Now and then, from above, came the soft drum of an aeroplane flying out of Bristol Airport.  On the ground, as in the sky, everything felt like it was moving in slow motion, nothing was hasty, nothing urgent.  I leaned on a low wall to watch serene, sedate ladies, dressed in all white, play lawn bowls in near silence, bar the occasional clunk of the balls.  I remembered how B. and I agreed we would take up golf when we turned 40 (we never did) and I made a mental note to ask if she might instead consider taking up bowls when we turn 60?  A couple maintained a long rally on Salthouse Fields tennis courts (free to play, the notice said), opposite them, kids cutting tricks on their scooters on skateboard ramps.  A miniature railway looped the green and pulled into its terminus by a small brightly painted merry-go-round.  My two borrowed children played crazy golf and the kind young man on duty let them stay on long after closing time.

High cloud, a pale blue sky, and nature slightly on the turn: this is summer’s end.  Warm still, but the colours are fading now, shrubs and plants beginning to flop a little, their outgrown exuberance is shrinking.  Hedges are overrun with the fluffy, white seed heads of what G. called ‘Traveller’s-joy’ – I remembered another name, ‘Old Man’s Beard’.  Even the Long Tailed Tits seemed unwound, less perky.

It was home time when I spotted Poet’s Walk, no time left to follow it.  The name is said to come from the inspiration Tennyson and Coleridge found from time they spent on this coast.  Housman wasn’t mentioned, but I think this poem reads like one he might have written in late summer, passing through Clevedon, North Somerset.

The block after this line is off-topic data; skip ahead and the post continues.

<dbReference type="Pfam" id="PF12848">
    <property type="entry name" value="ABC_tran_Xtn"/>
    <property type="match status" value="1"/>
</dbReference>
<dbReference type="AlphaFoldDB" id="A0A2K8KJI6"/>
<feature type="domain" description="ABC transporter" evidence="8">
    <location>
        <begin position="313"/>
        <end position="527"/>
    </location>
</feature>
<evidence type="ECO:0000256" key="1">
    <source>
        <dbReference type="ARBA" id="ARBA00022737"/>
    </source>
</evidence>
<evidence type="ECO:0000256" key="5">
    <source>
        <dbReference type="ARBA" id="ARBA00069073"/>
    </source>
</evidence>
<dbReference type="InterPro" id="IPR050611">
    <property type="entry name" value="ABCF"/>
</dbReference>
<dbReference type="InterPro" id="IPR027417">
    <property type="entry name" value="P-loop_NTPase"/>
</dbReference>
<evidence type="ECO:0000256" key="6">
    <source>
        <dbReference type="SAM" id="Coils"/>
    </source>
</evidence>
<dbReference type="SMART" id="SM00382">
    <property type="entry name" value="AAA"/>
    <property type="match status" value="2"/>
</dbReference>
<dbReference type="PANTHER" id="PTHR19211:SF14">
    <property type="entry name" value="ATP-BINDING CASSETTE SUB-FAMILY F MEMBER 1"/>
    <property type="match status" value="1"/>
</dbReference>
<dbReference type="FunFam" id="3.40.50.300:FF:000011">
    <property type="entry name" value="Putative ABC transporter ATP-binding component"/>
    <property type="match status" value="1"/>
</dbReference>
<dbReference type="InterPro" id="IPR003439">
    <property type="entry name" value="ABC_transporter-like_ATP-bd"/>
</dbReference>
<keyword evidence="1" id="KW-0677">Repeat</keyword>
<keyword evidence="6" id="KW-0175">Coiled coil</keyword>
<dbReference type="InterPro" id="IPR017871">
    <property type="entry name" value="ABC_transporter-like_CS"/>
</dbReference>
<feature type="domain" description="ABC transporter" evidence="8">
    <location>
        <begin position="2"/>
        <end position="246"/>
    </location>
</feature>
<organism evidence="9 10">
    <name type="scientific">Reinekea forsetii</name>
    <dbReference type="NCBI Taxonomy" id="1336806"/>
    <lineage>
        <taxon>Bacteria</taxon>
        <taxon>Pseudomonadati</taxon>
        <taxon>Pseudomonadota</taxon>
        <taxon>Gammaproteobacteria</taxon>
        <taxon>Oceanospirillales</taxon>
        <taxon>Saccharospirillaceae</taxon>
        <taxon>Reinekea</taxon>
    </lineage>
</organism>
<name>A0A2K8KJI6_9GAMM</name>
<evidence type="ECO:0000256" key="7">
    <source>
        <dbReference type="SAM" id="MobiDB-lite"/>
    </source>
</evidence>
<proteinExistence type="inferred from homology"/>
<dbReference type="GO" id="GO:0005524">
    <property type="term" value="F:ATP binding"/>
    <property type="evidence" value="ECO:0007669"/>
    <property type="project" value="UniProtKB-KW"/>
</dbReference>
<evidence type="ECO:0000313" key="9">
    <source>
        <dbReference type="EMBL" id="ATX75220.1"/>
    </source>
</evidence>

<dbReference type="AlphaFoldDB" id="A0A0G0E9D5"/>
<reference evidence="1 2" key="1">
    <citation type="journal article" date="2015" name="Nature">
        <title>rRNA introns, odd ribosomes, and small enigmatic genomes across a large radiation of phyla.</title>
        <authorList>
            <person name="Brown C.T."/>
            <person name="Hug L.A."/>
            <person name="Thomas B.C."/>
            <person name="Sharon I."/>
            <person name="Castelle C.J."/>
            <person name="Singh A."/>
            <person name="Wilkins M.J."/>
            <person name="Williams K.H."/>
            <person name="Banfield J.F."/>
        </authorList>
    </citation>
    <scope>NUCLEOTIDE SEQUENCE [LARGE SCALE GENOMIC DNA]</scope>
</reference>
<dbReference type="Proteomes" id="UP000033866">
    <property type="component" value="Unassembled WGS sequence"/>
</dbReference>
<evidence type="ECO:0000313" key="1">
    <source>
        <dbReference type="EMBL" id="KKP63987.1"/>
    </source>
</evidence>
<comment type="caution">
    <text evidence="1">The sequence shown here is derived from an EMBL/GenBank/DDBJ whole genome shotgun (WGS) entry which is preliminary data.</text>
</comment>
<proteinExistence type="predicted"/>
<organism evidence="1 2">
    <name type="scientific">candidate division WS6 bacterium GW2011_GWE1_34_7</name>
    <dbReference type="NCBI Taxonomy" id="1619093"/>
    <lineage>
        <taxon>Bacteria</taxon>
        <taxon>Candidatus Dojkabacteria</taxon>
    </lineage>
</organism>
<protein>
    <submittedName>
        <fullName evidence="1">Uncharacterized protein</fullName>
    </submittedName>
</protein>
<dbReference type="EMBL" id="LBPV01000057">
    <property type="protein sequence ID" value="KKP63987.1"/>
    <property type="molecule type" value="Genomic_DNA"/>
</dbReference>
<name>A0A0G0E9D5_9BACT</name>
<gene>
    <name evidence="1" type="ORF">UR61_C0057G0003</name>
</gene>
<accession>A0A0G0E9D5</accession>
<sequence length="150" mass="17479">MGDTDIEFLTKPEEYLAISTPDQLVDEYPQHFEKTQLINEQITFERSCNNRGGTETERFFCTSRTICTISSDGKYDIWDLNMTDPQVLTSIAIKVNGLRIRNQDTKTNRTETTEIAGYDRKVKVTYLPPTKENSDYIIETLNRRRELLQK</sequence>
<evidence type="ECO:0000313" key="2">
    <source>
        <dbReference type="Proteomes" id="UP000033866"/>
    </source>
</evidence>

XXXIX (from Last Poems), AE Housman

When summer’s end is nighing

And skies at evening cloud,

I muse on change and fortune

And all the feats I vowed

When I was young and proud.

 

The weathercock at sunset

Would lose the slanted ray,

And I would climb the beacon

That looked to Wales away

And saw the last of day.

 

From hill and cloud and heaven

The hues of evening died;

Night welled through lane and hollow

And hushed the countryside,

But I had youth and pride.

 

And I with earth and nightfall

In converse high would stand,

Late, till the west was ashen

And darkness hard at hand,

And the eye lost the land.

 

The year might age, and cloudy

The lessening day might close,

But air of other summers

Breathed from beyond the snows,

And I had hope of those.

 

They came and were and are not

And come no more anew;

And all the years and seasons

That ever can ensue

Must now be worse and few.

 

So here’s an end of roaming

On eves when autumn nighs:

The ear too fondly listens

For summer’s parting sighs,

And then the heart replies.

2 thoughts on “Summer’s Parting Sighs